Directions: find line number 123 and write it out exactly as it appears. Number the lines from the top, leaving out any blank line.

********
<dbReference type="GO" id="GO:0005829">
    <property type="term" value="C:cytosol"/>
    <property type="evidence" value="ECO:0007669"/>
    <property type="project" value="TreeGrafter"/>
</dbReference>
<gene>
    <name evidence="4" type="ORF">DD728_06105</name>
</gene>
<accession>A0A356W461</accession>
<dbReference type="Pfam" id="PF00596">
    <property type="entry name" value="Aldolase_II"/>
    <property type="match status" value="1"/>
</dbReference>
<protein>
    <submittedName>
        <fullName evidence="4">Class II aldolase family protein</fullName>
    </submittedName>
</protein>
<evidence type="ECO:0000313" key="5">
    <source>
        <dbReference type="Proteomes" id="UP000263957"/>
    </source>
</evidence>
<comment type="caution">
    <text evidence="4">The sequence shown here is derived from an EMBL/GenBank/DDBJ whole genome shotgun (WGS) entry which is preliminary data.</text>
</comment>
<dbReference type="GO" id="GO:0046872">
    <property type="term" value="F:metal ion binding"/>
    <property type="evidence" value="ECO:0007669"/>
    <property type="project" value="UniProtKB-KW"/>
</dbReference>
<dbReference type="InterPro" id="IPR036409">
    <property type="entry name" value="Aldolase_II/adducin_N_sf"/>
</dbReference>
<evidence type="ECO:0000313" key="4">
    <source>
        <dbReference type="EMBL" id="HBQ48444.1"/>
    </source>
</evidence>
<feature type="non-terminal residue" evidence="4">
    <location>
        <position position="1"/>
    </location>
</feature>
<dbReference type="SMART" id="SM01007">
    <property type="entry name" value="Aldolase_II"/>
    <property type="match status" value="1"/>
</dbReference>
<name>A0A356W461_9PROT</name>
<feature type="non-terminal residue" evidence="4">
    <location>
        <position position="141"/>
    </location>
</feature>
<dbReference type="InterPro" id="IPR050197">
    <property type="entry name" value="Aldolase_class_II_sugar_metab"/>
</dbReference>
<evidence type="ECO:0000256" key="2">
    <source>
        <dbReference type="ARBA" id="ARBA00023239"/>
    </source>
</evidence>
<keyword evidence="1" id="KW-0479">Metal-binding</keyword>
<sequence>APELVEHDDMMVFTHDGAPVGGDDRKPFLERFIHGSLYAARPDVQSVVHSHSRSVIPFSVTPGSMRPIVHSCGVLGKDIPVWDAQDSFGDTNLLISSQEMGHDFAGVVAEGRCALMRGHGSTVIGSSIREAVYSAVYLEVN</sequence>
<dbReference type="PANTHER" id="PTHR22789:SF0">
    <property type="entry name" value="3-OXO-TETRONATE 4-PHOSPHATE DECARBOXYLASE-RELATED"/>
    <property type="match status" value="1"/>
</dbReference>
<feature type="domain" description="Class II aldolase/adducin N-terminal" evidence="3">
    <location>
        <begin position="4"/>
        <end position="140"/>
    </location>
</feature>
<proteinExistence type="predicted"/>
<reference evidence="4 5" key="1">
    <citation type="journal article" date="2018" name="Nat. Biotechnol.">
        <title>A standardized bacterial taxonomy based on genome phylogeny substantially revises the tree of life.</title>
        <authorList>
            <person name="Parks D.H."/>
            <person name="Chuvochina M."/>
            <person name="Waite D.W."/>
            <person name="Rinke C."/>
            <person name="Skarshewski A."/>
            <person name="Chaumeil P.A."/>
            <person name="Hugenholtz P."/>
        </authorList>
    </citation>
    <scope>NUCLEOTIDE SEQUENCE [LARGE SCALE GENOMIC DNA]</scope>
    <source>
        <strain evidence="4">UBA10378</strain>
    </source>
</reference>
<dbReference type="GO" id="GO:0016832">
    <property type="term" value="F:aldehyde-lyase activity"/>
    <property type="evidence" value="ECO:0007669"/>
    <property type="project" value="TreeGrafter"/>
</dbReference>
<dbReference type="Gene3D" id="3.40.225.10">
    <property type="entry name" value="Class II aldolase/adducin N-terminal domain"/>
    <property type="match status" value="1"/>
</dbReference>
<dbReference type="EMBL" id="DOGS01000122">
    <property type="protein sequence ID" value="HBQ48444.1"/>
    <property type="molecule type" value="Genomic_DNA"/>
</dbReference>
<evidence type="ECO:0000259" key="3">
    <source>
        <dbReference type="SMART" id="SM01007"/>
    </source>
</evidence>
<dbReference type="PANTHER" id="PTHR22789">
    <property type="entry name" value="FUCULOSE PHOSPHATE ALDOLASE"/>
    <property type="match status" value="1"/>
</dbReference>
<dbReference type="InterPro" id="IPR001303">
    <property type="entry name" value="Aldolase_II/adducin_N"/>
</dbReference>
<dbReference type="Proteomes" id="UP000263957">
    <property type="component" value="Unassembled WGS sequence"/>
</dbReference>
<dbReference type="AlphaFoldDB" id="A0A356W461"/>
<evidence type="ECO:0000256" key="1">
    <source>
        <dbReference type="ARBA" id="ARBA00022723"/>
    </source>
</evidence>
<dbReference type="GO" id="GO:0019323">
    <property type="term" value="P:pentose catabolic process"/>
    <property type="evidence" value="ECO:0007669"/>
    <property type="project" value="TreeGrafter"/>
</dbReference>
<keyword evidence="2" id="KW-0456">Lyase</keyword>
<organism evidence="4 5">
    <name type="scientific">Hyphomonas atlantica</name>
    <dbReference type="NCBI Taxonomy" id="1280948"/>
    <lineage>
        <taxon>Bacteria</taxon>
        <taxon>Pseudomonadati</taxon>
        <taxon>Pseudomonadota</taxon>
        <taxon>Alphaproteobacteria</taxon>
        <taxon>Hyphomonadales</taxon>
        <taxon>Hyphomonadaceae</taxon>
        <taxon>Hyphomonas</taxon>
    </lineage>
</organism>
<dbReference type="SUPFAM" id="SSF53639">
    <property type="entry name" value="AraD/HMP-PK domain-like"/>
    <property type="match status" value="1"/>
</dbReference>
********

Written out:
<evidence type="ECO:0000256" key="1">